Common on the mainland, Coops are rather rare this far offshore, and I don’t see them on the island every fall, so this was a real treat – and an “Island Bird” for a friend I was exchanging info with.  A short while later we caught up with the last individual of what was once 5 Broad-winged Hawks that drifted to the island – only my second-ever out here.   A Yellow-billed Cuckoo, a continuing Lark Sparrow, Clay-colored Sparrow, and Dickcissel – yup, most of the usual fall Monhegan “trash birds!”
a -DSC_0007_LASP1,Monhegan,9-28-13Lark and White-throated Sparrows

b -DICK1,Monhegan,9-27-13Very pale juvenile Dickcissel

c -CCSP,Monhegan,9-27-13Clay-colored Sparrow.

Honestly however, the bird of the day – from an island rarity perspective – was probably House Sparrow.  Seriously.   A male that apparently landed on the Hardy Boat half way to the island a few days prior had taken up residence here.  Were a female to show up – almost certainly in similar fashion – then we could have an issue <insert ominous foreshadowing music here>.

The morning flight was hot and heavy on Saturday morning.  In fact, there was so much overhead that we barely left the grounds of the Trailing Yew before breakfast.  All we could do was stand around, look up, and marvel at the wonders of migration.  Hundreds of Yellow-rumped Warblers, 10’s of Palm Warblers, oodles of Golden-crowned and Ruby-crowned Kinglets…2-3 Blue-gray Gnatcatchers, another Dickcissel or two, and a fly-by Blue Grosbeak (the first on the island this fall?) – it would have been overwhelming to quantify, but luckily, when I am away from SandyPoint, I am not nearly as compulsive.  Phew.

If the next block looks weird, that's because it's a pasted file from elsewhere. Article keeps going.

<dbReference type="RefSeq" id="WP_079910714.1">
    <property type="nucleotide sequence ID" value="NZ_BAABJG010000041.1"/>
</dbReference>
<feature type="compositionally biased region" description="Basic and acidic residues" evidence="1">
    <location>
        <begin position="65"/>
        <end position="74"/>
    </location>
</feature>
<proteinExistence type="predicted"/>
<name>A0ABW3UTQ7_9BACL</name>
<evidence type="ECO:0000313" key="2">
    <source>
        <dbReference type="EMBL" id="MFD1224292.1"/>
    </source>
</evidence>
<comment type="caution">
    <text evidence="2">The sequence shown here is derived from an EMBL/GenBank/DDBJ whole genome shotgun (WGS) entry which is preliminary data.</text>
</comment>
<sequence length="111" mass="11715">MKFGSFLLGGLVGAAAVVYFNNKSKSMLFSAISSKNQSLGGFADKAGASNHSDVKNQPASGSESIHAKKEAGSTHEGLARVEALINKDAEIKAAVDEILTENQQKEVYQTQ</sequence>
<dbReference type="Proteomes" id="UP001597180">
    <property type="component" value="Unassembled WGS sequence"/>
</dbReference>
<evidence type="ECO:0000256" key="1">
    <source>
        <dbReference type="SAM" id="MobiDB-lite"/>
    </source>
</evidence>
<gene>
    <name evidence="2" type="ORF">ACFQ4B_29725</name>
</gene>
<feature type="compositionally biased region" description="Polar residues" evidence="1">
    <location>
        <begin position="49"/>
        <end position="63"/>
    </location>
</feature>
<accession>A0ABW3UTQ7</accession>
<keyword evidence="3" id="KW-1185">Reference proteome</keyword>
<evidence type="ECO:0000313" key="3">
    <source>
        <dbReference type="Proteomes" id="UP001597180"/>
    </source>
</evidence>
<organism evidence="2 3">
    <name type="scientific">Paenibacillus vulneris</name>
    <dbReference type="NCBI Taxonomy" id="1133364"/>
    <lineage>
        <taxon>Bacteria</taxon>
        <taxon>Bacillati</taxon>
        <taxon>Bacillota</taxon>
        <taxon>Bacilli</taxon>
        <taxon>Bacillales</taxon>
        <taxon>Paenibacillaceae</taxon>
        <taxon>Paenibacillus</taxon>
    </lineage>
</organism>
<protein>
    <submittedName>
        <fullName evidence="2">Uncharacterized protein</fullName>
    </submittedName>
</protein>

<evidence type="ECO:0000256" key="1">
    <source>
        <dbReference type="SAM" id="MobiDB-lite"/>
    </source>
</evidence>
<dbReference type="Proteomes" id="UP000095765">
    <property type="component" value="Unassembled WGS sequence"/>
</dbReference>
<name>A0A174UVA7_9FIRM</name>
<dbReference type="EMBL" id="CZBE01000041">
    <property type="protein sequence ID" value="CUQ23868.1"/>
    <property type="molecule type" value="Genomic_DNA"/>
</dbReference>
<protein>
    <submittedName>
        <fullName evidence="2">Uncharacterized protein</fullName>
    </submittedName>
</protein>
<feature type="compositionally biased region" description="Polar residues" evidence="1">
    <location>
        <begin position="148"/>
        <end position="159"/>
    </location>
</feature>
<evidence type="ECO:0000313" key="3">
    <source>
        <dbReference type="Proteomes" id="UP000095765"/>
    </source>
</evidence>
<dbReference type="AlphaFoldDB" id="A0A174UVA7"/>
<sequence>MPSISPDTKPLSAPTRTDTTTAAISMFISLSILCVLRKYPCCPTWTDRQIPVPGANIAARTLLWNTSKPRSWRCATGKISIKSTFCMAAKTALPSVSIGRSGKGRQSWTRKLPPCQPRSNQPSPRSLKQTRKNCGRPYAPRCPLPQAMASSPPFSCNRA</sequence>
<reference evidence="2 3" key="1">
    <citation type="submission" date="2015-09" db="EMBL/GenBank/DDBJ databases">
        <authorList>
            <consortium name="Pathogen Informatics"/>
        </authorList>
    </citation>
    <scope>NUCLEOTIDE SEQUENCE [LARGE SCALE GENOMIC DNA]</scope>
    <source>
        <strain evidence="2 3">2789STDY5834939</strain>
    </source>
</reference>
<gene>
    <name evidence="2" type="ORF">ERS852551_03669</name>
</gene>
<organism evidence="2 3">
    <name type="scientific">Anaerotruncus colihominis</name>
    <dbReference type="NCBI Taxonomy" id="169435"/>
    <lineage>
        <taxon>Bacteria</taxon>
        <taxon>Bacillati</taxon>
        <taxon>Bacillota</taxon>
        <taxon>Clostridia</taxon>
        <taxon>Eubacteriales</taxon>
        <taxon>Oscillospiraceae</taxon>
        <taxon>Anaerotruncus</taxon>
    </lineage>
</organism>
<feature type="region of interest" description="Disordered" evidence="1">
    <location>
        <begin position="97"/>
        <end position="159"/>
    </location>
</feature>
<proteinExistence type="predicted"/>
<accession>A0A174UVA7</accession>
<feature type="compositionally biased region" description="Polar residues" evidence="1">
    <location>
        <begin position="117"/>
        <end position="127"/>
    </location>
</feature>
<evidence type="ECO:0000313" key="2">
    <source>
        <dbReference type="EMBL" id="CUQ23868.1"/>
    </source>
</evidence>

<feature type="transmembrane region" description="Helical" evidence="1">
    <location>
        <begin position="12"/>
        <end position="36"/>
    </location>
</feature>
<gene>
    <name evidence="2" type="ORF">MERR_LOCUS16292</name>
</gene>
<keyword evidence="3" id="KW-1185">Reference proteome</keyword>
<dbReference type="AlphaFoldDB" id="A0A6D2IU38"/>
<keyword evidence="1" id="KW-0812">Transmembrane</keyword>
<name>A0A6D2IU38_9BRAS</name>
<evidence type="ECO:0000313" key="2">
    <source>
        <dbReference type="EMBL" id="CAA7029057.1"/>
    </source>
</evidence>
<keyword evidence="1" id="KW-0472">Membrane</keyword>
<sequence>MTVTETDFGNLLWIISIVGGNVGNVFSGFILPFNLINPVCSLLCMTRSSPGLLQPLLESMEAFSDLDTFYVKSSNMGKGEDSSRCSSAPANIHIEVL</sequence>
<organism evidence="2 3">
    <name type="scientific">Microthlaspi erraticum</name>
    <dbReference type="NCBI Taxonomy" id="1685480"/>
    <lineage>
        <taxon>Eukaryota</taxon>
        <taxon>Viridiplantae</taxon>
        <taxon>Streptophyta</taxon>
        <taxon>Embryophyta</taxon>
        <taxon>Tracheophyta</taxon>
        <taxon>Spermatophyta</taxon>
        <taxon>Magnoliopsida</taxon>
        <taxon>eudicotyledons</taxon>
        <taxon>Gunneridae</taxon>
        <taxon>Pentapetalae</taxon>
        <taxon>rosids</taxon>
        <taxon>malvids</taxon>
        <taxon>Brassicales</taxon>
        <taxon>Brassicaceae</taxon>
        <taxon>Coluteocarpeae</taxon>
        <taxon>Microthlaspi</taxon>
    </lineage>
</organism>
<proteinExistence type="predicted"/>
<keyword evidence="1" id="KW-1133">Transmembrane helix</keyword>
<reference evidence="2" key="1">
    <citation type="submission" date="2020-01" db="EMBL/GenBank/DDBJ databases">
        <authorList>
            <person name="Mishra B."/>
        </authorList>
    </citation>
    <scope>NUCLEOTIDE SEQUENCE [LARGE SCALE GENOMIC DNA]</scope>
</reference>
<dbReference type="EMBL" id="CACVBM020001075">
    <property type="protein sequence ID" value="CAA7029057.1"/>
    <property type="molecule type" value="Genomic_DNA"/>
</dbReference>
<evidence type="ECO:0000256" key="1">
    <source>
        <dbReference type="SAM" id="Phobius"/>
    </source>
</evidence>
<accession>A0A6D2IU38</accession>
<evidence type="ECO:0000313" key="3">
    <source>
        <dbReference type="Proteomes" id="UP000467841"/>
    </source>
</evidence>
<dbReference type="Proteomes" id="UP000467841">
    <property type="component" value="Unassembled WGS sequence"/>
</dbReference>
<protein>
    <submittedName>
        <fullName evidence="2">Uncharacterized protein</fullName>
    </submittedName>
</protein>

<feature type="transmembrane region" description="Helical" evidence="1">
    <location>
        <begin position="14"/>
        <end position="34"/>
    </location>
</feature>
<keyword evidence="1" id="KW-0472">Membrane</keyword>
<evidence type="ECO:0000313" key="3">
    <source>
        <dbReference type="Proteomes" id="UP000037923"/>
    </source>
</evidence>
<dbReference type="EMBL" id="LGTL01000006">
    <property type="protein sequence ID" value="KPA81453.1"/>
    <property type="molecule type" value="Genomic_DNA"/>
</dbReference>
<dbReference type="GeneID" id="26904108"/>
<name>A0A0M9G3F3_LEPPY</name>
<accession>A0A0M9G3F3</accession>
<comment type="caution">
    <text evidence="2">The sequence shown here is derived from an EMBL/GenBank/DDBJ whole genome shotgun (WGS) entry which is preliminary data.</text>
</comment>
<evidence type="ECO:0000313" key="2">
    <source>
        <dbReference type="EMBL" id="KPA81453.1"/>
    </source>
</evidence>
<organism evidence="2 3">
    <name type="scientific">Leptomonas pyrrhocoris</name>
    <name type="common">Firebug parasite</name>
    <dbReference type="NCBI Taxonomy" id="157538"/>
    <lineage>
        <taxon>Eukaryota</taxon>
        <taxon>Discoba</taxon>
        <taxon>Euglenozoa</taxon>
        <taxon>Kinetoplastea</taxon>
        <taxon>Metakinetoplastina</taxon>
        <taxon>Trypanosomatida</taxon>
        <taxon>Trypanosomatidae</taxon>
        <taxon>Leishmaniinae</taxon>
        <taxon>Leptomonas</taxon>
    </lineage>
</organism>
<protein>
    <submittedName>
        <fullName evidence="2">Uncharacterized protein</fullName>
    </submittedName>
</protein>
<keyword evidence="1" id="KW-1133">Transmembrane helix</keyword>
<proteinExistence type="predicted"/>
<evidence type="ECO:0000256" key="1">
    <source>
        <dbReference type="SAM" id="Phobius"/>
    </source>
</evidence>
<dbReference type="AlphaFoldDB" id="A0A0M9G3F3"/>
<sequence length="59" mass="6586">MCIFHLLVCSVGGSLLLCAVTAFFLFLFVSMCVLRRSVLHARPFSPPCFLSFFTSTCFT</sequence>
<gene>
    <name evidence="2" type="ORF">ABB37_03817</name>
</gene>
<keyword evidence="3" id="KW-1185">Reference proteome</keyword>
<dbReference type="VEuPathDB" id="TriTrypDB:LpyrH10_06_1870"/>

d -DSC_0020_BGGN1,Monhegan,9-28-13e -DSC_0016_BGGN_jumping,Monhegan,9-28-13
This Blue-gray Gnatcatcher visited us while we were dining on Novelty pizza.

ea -DSC_0092_BRCR,Monhegan,9-29-13Brown Creepers were common, and unusually photogenic, throughout the day.

Good birding continued throughout the day.  We confirmed a Nelson’s Sparrow in the marsh at Lobster Cove and found a Marsh Wren.  We tallied 17 species of warblers over the course of the day. It was warm.  It was calm.  It was simply perfect!

But we all agreed that the highlight was the afternoon on White Head.  A light southeasterly breeze produced a light updraft off of the cliffs, and Peregrine Falcons were taking full advantage.  Some birds were swirling around, doing little more than what could be described only as “playing” in the wind.  Some birds were undoubtably passage migrants getting a quick lift from the rising warm air.  We know there were at least six Peregrines, as we had a bona-fide kettle of six swirling together at one point.  Normally, the hawkcounter in me swings into action.  But alas, this is MonhegZEN birding, so I just sat back and enjoyed the show.
eb -DSC_0104_PEFA1,Monhegan, 9-28-13f -DSC_0105_PEFA2,Monhegan,9-28-13

g -DSC_0124_PEFA3,Monhegan,9-28-13j -DSC_0053_OSPR1,Monhegan,9-26-13me_with_group_Monhegan,9-28-13,K.Lindquist (Photo (c) K. Lindquist).
Sea- and Hawk-watching from White Head. Lots of eye-to-eye Peregrine Falcons, an Opsrey, and a distant Minke Whale or two.